Hawk-Eye apologises after goalline error costs Sheffield win at Villa

Sheffield Shield had a goal ruled out in the first half despite the ball crossing the goalline as Hawk-Eye apologised for the gaffe.

Sheffield United players inquire referee Michael Oliver about the goalline clearance by Aston Villa goalkeeper Orjan Nyland.   -  reuters

Operators of Premier League's goalline technology system apologised for an error caused during the Wednesday's goalless draw between Sheffield United and Aston Villa on Wednesday.

In the Premier League's first match after a 100-day hiatus due to the COVID-19 crisis, Sheffield United was denied when Villa goalkeeper Orjan Nyland carried the ball back over his own line in a clumsy defensive mix-up just before halftime.

"I dont know whether to laugh or cry," Sheffield United manager Chris Wilder said after the game, which was played behind closed doors at Villa Park.

"The feeling at the time by everybody, both sets of players and staff, was that of a goal."

Off-balance Villa goalkeeper Nyland caught a curling free kick but was bundled back over the line by team mate Keinan Davis.

Referee Michael Oliver, pointing to his watch, looked to indicate that goalline technology had not verified the ball had crossed the line, despite what appeared to be clear evidence on TV replays. This had a huge impact on the final result as the match ended 0-0.

Hawk-Eye, which operates the goalline system, issued a statement after the game saying the seven cameras in the stands around the goal area were obstructed by the keeper, defender and goalpost.

"This level of occlusion has never been seen before in over 9,000 matches that the Hawk-Eye Goal Line Technology system has been in operation," the company said, while fans furiously vented on social media about the technological slipup.

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There was also no intervention from the Video Assistant Referee despite TV viewers being able to see the ball had clearly crossed the line.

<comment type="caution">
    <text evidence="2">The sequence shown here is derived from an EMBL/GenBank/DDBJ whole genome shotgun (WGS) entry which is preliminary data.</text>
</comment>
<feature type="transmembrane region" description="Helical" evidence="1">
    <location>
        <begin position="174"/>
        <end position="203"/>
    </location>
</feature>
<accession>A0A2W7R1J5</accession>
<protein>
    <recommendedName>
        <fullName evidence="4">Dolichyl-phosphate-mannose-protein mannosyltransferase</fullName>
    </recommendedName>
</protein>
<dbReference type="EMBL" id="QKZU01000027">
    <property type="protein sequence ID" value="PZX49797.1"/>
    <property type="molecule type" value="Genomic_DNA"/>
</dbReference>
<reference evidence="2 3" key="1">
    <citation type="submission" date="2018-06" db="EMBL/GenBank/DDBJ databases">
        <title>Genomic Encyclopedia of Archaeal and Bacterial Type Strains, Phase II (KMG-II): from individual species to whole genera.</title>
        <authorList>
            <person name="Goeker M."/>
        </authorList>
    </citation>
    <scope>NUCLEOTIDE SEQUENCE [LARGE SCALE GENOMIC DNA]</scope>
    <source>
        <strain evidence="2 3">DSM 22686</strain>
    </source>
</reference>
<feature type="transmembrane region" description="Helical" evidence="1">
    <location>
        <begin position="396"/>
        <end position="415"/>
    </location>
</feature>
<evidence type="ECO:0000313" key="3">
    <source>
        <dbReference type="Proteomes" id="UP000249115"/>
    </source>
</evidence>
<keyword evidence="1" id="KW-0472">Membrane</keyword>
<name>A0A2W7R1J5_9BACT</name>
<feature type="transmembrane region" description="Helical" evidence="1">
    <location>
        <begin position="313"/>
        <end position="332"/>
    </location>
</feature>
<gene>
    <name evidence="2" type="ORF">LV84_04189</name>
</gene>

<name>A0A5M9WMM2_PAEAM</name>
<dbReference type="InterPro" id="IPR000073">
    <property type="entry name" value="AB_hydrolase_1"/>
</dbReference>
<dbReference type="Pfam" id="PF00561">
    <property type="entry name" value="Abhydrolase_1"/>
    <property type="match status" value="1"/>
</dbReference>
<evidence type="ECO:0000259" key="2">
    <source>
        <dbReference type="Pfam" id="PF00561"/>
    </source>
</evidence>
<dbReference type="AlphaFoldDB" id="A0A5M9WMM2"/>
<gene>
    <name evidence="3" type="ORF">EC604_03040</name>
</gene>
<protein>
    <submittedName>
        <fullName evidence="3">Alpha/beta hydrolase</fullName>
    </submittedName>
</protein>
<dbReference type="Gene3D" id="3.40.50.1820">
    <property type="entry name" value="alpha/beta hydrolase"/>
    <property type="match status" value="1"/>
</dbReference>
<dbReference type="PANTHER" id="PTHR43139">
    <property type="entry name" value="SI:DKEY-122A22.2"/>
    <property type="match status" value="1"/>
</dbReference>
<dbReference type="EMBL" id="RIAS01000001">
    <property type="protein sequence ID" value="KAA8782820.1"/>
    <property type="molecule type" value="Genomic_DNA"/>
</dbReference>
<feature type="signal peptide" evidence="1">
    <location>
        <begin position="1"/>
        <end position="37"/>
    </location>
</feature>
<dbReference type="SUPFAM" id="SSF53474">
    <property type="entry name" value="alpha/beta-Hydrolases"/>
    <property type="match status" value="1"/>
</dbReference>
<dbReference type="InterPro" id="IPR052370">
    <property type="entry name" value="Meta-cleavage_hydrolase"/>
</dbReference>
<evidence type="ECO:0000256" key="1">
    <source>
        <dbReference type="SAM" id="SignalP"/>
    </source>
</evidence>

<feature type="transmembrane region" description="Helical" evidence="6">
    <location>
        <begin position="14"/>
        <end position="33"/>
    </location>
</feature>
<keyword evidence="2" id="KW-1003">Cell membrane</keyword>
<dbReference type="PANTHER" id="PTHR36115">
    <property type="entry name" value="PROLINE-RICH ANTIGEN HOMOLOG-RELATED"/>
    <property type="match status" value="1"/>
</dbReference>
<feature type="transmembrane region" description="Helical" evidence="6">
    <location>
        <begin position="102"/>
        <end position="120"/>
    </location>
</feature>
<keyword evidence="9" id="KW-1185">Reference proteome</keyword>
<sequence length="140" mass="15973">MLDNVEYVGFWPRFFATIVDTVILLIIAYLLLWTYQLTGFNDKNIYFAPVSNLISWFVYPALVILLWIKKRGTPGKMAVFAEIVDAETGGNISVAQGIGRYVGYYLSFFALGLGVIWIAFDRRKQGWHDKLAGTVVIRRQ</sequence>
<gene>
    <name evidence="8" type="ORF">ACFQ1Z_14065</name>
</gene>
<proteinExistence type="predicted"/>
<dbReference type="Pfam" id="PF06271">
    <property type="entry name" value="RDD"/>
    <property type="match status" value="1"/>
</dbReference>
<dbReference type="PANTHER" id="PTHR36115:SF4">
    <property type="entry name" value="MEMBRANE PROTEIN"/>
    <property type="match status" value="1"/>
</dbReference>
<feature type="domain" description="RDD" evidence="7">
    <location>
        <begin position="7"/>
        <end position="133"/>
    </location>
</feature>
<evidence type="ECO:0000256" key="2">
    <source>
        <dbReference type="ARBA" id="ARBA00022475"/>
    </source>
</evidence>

Under the IFAB protocol, the VAR is able to check goal situations, however due to the fact that the on-field match officials did not receive a signal, and the unique nature of that, the VAR did not intervene, the PGMO, body responsible for match officials in English professional football, said in a separate explanation.

Wilder asked to speak to Oliver at halftime.

"The referee said it had the feel of a goal but he has to rely on Hawk-Eye. We believe it should have been referred and asked for it,” he said.

The draw moved Sheffield to sixth in the standings, one point behind Manchester United.

VAR in a straitjacket

Following the incident, former Liverpool defender Jamie Carragher questioned the limitations of VAR for not intervening when goalline technology failed.

“I have to say I think goalline technology coming into football has been one of the best things ... they (United) are rightly disappointed but the technology in general has been amazing,” Carragher told Sky Sports.

“I go back to the idea that VAR has been in a straitjacket: we can only do 'this'.

“It doesn't matter how you get to the right decision. It's goalline technology but are they (VAR) not in the referee's ear, speaking to people running the technology?

“Rather than all these protocols, they should be saying, 'OK, you've made a mistake, we'll step in.'"

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